First I'll say I haven't sen the Jurassic park blu-rays. If this wasn't a Spielberg release, I think nobody would even bat an eye about the DNR+EE resulting in an electronic looking image. They love to do it, to varying degrees. In my opinion, Universal are the film-lover's nightmare on blu-ray. Judging by your comments, this isn't one of their worst efforts. But this is a Spielberg release, and as I read in an insider thread back in the day, he usually demands quality and gets it. I would be shocked if these weren't new scans. He should have approved the new masters too. Maybe it's true he doesn't care much about theseand didn't pay much attention, I don't know. Maybe you're being over-sensitive? (just saying). By the way, I'm no technical expert but I've read many times, "natural" halos in the image don't really have to do (necessarily) with green-screen work, as you seem to imply. Halos can appear due to optical effects on camera, it's been going on forever. Apparently certain lighting conditions are required and it also depends on what's being in front of the camera. Well I'm sure you can find out about this and understand it better than I can (or have bothered to do). But it is possible that they'd always sharpen the composite shots for home-video. Digitally composited shots almost always looked soft and grainy (and with funky black levels) back in the '90s. About the "Legend" blu-ray, I thought the director's cut looked beautiful. Of course it was grainier, but I like that look. You can't have everything! Well actually I think you can, that transfer just replicates how an original fine print looks, and since that was the source, it's just as good as it could be, and that's how it always should be.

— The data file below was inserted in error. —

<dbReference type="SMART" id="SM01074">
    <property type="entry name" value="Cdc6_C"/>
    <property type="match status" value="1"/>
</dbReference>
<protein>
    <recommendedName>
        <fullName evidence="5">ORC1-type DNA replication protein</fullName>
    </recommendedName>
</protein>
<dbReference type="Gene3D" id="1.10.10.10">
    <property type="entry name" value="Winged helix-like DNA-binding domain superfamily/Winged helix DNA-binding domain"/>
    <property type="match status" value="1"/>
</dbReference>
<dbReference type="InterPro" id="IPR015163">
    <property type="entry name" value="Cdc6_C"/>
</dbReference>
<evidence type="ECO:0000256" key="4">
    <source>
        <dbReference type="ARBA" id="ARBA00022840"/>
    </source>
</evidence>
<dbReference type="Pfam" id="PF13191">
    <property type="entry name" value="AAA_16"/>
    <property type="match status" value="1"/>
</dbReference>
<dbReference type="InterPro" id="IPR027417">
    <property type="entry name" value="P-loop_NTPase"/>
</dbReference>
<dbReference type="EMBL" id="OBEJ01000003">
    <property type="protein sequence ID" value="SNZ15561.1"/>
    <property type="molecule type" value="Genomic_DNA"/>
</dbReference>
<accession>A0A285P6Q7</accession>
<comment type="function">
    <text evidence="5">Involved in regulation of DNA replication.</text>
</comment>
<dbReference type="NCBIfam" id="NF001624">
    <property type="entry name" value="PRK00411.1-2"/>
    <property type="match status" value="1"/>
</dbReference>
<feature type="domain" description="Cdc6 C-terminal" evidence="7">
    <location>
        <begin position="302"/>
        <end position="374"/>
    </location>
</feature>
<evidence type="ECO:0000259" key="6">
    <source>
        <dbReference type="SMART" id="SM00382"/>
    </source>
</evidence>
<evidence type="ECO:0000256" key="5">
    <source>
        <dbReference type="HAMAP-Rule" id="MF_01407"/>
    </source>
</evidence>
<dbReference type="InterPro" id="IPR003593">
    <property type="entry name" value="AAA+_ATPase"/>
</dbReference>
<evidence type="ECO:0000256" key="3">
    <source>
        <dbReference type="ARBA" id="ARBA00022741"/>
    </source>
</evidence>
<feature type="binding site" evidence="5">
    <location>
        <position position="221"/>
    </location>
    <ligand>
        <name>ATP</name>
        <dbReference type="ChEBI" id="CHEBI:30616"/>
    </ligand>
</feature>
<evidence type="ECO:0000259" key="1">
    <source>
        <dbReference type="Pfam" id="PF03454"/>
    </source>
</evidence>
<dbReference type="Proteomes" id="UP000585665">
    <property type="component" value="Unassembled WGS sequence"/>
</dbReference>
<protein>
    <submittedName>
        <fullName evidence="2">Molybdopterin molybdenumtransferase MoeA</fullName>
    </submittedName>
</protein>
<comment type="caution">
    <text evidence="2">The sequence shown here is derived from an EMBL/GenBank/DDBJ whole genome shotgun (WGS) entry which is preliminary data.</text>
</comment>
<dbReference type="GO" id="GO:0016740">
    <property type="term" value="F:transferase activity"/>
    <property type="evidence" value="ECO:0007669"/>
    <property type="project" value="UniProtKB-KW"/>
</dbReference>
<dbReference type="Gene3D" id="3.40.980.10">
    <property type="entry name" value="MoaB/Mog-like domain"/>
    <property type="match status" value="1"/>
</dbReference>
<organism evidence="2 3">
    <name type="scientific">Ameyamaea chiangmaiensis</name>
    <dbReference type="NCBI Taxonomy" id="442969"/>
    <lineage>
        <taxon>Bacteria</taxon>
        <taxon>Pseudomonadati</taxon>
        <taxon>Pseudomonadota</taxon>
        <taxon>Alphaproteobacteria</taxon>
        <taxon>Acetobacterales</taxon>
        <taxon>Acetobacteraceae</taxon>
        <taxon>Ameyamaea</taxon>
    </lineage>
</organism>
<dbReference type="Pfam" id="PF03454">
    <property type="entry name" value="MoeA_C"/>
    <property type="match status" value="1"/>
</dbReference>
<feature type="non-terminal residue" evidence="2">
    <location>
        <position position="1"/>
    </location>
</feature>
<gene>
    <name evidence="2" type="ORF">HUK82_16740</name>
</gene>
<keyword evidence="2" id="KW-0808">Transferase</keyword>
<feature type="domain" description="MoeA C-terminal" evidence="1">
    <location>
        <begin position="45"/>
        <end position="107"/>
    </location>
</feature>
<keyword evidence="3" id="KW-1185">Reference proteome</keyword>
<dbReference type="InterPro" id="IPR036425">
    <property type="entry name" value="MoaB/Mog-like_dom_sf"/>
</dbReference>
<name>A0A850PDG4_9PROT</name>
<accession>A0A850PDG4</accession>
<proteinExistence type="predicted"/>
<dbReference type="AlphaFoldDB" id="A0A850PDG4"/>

#4 of 90 FoxyMulder